Relationships are often affected by money issues, particularly if you put off talking about it for too long. You and your partner should be on the same page and talk honestly—and regularly —about your finances.
Research has found that arguments about money often foretell divorce and tend to be more intense than couples’ fights over other subjects. When arguing about money, couples tend to use harsher language with one another, and the arguments usually last longer.
Understand the Warning Signs
Be aware of these signs indicating you and your partner need a financial conversation—and soon:
- You’re feeling uncomfortable about some aspect of your partner’s financial life. It could be anything; student loans, credit card debt, lack of savings or planning for retirement.
- Your partner’s money habits begin to directly affect you, perhaps because of joint ownership of assets—or debts.
- You’re considering getting married, living together, taking on joint debt, or combining finances in some other way.
How to Have The Talk
If you’re unsure how to start talking about your finances, use these tips to keep your conversations effective and positive:
Avoid words that could come across as scary or evoke a sense of dread. No one wants to hear their partner say, “We need to talk.” When you hear that phrase, your guard immediately comes up because you assume something bad is coming.
Start by addressing the positive. Talk about goals you want to achieve together and then discuss different ways to reach those goals.
Don’t unleash criticisms. If you have concerns or your partner struggles with a problem (like overspending or debt), remember and admit your own financial faults—then ask for your partner’s help to find a solution. This paves the way to discuss other important financial issues and shows that you don’t want to fight or be antagonistic. It shows you want to work together toward a solution.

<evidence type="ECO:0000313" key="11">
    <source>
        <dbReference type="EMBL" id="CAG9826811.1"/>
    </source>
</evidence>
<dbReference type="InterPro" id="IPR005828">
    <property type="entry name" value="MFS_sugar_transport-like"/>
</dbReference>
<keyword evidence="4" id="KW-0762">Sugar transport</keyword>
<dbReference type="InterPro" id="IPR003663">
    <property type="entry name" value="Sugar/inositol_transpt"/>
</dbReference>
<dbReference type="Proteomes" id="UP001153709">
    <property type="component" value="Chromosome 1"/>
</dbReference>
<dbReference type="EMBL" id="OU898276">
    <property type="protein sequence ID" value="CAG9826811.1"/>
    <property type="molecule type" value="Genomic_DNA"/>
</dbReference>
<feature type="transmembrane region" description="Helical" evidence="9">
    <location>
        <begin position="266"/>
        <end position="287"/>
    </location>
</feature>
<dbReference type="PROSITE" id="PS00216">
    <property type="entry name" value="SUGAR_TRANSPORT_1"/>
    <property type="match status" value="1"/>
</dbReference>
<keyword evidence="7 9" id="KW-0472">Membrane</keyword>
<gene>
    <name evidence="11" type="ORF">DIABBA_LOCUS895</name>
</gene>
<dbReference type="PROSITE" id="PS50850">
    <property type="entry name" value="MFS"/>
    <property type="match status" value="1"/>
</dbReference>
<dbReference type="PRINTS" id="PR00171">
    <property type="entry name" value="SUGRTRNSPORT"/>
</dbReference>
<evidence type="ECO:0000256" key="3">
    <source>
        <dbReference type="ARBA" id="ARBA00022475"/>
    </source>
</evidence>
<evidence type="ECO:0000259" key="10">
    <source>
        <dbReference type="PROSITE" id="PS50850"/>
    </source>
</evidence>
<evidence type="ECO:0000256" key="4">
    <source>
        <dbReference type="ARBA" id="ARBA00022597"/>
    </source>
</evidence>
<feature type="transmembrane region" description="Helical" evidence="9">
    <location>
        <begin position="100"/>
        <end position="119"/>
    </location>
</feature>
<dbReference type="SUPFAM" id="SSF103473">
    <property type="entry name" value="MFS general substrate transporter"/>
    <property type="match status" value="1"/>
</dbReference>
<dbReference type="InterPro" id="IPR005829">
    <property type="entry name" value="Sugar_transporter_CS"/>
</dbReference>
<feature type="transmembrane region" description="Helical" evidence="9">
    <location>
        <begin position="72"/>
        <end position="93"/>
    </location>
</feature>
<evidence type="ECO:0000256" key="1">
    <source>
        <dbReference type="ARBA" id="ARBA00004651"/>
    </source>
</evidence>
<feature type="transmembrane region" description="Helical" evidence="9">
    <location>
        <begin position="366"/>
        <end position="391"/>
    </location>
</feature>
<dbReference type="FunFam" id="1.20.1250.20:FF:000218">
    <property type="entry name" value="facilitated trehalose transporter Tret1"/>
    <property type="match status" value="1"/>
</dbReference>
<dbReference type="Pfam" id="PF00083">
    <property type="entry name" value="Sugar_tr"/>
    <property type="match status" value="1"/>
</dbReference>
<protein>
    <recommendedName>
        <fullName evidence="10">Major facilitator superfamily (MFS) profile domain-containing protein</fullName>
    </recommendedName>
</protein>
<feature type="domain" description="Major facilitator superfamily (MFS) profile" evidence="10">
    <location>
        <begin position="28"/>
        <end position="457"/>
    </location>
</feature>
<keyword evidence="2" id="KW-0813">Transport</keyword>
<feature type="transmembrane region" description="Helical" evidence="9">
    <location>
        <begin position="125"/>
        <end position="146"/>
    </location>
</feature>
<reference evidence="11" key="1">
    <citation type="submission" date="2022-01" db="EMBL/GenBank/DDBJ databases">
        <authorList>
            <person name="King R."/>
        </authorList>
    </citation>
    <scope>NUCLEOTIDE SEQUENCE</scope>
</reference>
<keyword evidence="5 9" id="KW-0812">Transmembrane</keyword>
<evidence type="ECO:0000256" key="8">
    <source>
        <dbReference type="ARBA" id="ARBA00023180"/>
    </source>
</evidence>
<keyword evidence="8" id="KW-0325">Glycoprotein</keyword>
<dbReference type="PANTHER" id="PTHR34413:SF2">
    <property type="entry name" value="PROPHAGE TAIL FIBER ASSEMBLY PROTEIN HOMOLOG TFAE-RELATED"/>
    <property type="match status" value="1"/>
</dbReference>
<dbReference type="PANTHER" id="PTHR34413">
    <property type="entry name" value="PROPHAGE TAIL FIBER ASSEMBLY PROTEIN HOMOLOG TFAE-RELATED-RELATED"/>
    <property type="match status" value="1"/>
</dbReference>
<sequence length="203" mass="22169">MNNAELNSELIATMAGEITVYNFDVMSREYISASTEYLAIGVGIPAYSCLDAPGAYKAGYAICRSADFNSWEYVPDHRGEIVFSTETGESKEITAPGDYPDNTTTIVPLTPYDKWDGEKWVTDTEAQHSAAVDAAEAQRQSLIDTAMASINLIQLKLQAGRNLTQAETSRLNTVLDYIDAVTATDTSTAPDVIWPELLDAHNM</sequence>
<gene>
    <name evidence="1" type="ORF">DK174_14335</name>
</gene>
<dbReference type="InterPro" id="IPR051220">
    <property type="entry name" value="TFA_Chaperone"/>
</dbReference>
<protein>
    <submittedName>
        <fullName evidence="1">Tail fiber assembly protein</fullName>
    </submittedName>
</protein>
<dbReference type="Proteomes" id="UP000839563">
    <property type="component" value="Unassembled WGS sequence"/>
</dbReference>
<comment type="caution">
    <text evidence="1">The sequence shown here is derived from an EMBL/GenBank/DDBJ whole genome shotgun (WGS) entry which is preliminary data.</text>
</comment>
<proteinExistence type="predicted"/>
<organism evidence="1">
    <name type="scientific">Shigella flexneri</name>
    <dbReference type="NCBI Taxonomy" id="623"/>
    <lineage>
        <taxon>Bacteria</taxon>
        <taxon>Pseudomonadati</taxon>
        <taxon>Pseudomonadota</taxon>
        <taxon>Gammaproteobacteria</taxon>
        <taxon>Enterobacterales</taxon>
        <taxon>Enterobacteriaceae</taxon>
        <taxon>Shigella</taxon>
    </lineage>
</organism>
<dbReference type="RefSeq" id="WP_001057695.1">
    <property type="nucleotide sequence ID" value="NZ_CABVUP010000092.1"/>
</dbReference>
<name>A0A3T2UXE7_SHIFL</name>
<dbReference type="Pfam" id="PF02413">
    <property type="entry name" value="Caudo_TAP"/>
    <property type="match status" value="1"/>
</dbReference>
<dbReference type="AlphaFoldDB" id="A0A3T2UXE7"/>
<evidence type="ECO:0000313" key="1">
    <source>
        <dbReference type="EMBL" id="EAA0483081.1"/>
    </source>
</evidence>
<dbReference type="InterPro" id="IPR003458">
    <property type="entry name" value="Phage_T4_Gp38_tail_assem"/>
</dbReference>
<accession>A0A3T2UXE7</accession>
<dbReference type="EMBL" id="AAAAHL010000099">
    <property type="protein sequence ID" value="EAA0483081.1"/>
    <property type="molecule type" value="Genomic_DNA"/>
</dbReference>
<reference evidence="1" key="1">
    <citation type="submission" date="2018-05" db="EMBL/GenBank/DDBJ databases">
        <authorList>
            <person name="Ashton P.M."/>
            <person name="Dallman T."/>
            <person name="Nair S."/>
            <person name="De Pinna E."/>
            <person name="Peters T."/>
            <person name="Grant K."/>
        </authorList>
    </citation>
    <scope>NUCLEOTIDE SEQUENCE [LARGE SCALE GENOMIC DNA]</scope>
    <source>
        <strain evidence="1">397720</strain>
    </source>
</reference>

Talk about goals and values. Sometimes it’s easier to begin by talking about what you and your partner value. Think of open-ended questions such as:
- What are your hopes and dreams?
- Which aspirations do you share together, and which are individual?
- What financial steps must you take to make each set of dreams come true?
Listen – and ask. Although you may have started the conversation, it is important to let your partner share their hopes, dreams and goals. Encourage your partner to ask questions as well. Be open and forthright when answering.
By being kind and respectful to one another when handling money questions and problems you and your partner will strengthen your relationship and pave the way for easier financial discussions in the future.